Iranian official says Saudi king 'traitor to Islam,' iterates support for Assad

"He should be called the traitor of the Islamic nation and against all the teachings," Iranian official says.

By REUTERS
May 14, 2015 13:43
2 minute read.
Saudi King Salman

Saudi King Salman . (photo credit: REUTERS)

DAMASCUS - A senior Iranian official branded Saudi Arabia's King Salman a traitor to Islam on Thursday and equated the Gulf state's military assault on Iranian-allied fighters in Yemen with Israeli actions against Palestinians.

Alaeddin Boroujerdi, head of Iran's national security and foreign policy committee, speaking in Damascus, also reiterated his country's support for the Syrian government, which is battling an insurgency backed by Saudi Arabia.

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Shi'ite Islamist Iran has been a vital ally for Syrian President Bashar al-Assad during the four-year Syrian war, providing crucial military and economic support.

Syria is a focal point in a wider regional struggle between Tehran and Riyadh and which is also playing out in Yemen.

"We are here to announced anew that our support for Syria - government and nation - is solid and continuous, and we are proud of this support," Boroujerdi said, according to a report on the Syrian state news agency SANA.

In fierce rhetoric, Boroujerdi said "God would take revenge" against the Saudi monarch for serving what he called US-Israeli interests in the war against the Shi'ite Houthi rebels.

"He should be called the traitor of the noble Haramayn and the Islamic nation and against all the teachings they are killing children in Yemen with American weapons and replicating the crimes of the Zionist entity," he said.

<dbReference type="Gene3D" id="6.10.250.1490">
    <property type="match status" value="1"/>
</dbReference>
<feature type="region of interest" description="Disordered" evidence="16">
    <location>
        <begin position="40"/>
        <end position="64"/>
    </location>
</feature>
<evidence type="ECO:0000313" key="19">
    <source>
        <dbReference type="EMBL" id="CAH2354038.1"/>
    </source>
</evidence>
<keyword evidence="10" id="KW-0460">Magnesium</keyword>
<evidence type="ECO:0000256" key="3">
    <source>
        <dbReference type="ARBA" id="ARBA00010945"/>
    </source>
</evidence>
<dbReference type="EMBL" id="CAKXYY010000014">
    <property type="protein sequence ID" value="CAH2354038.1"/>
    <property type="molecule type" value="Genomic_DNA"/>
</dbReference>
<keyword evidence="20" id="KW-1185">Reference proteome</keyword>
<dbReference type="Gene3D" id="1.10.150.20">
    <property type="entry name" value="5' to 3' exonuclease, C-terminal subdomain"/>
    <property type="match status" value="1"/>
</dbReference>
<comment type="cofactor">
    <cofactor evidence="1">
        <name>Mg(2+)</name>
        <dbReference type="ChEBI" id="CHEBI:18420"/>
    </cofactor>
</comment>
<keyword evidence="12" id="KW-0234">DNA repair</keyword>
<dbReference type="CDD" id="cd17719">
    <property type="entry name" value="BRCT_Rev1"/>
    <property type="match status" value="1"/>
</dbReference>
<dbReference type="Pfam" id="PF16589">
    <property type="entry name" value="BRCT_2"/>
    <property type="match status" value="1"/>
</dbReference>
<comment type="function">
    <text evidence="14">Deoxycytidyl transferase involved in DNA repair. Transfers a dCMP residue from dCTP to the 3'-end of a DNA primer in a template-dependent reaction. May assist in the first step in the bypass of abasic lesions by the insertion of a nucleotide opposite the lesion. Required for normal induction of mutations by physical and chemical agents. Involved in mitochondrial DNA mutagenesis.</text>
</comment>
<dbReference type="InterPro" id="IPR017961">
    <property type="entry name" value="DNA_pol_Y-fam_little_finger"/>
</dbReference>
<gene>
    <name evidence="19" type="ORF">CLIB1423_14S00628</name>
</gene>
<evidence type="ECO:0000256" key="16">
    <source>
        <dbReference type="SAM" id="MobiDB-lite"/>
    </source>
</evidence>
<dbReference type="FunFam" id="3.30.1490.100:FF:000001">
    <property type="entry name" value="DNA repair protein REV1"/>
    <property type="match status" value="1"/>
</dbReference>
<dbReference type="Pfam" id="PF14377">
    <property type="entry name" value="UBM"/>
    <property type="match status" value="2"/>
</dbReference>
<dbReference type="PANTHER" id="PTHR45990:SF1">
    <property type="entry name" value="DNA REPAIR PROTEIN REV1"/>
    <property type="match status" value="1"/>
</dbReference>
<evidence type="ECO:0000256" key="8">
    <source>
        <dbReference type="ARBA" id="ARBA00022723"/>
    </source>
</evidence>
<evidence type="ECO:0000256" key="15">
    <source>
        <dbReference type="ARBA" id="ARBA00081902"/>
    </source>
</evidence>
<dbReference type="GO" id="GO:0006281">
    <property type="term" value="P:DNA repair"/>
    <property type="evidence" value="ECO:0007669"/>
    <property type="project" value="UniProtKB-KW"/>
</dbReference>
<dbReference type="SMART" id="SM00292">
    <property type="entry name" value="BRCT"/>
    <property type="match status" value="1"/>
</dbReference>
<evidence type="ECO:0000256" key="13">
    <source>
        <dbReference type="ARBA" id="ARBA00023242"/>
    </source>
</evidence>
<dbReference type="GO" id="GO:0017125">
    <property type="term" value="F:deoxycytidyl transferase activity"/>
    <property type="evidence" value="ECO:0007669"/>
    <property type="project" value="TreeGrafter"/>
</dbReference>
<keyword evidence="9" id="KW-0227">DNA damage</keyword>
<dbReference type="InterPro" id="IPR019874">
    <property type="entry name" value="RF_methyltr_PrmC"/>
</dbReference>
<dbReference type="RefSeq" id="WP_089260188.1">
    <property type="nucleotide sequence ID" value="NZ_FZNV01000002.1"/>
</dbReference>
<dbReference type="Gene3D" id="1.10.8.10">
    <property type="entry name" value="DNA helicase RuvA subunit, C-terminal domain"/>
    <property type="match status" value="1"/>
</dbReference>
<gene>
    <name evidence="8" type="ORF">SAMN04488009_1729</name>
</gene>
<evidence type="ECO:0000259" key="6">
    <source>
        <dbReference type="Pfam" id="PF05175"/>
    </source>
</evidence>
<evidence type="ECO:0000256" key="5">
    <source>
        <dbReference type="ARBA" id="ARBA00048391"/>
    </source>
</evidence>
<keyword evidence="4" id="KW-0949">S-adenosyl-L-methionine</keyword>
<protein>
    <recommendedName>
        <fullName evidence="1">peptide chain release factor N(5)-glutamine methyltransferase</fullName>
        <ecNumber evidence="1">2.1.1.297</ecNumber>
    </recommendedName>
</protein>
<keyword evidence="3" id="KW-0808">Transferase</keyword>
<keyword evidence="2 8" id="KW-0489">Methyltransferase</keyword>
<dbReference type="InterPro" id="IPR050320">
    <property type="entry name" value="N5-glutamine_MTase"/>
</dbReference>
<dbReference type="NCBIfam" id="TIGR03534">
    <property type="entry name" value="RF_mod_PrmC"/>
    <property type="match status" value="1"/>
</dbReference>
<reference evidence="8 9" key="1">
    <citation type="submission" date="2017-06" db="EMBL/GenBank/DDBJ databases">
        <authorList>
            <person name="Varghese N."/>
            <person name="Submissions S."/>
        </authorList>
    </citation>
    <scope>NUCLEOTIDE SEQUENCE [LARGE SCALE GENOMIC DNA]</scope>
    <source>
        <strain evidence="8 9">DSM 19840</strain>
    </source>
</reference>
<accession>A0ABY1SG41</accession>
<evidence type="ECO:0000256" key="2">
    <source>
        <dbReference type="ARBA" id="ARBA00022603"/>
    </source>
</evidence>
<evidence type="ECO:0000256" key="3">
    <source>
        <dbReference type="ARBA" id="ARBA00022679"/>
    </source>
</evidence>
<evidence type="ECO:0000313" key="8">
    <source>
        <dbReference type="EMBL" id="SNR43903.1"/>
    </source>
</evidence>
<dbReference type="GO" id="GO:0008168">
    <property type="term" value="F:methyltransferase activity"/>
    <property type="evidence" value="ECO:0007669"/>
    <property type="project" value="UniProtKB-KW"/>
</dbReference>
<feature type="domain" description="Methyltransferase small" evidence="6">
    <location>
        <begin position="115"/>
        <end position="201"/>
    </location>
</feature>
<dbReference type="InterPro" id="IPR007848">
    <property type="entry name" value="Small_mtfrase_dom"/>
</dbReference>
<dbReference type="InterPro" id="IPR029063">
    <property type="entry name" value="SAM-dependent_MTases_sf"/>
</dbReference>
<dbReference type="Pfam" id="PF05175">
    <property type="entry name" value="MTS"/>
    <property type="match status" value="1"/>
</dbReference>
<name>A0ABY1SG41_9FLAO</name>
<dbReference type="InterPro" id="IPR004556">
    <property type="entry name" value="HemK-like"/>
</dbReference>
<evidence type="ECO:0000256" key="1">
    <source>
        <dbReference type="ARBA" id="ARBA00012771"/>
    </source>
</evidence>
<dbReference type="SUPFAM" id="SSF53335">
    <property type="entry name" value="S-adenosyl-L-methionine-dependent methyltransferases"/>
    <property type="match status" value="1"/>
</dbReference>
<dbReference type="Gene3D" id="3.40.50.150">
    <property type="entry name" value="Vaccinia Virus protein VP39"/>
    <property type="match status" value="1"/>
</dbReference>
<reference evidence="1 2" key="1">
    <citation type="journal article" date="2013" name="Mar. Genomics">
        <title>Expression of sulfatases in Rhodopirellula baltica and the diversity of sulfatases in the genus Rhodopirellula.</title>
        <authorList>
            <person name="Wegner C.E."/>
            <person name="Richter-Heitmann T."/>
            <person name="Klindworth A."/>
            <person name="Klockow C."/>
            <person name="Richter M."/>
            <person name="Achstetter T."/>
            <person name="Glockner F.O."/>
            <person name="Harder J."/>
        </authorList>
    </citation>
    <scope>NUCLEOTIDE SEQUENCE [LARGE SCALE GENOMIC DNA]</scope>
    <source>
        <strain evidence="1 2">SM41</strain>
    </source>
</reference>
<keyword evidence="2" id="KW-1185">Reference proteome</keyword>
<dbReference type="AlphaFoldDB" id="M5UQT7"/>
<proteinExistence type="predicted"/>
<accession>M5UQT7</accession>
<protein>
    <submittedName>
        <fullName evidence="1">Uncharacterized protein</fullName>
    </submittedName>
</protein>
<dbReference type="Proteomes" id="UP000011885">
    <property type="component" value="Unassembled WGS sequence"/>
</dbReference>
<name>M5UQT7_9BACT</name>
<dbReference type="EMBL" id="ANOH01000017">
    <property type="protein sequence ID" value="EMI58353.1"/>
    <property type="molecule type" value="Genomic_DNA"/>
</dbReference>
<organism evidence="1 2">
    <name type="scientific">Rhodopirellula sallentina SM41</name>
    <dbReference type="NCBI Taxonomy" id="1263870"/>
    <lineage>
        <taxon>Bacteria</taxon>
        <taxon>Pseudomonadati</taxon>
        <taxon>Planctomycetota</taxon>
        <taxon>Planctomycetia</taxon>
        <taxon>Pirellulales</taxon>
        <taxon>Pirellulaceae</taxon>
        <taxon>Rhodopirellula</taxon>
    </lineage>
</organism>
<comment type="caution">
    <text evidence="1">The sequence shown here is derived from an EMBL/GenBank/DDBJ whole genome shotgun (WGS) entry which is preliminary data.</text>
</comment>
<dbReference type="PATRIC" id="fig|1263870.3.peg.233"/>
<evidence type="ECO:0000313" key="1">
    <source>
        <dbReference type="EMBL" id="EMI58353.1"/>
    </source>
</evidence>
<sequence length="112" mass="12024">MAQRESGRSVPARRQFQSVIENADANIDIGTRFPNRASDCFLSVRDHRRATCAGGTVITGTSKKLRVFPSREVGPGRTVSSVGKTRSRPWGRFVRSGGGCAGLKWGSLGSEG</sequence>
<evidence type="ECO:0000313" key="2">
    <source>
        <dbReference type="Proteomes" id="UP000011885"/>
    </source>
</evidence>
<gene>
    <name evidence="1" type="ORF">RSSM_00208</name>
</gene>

Saudi Arabia is the birthplace of Islam and home of its holiest sites in Mecca and Medina - referred to in Arabic as the Haramayn.

"They will have to expect heavenly revenge," he said.

His comments in Farsi were translated into Arabic.

An alliance of Gulf Arab nations led by Saudi Arabia has been bombing the Houthi militia and allied army units that control much of Yemen since March 26 in what they say is an attempt to restore exiled President Abd-Rabbu Mansour Hadi.

The United Nations says 828 civilians, including 182 children, have been killed across Yemen in the conflict.

Saudi Arabia and its allies believe the Houthis are a proxy for the influence of their arch-rival Iran in a regional power struggle that has helped exacerbate sectarian tensions across the Middle East.

Riyadh says Iranian support for militias in Lebanon, Syria, Iraq as well as Yemen undermines strong government and boosts Sunni Muslim militants.

It accused Tehran of arming the Houthis, charges the Islamic Republic denies.


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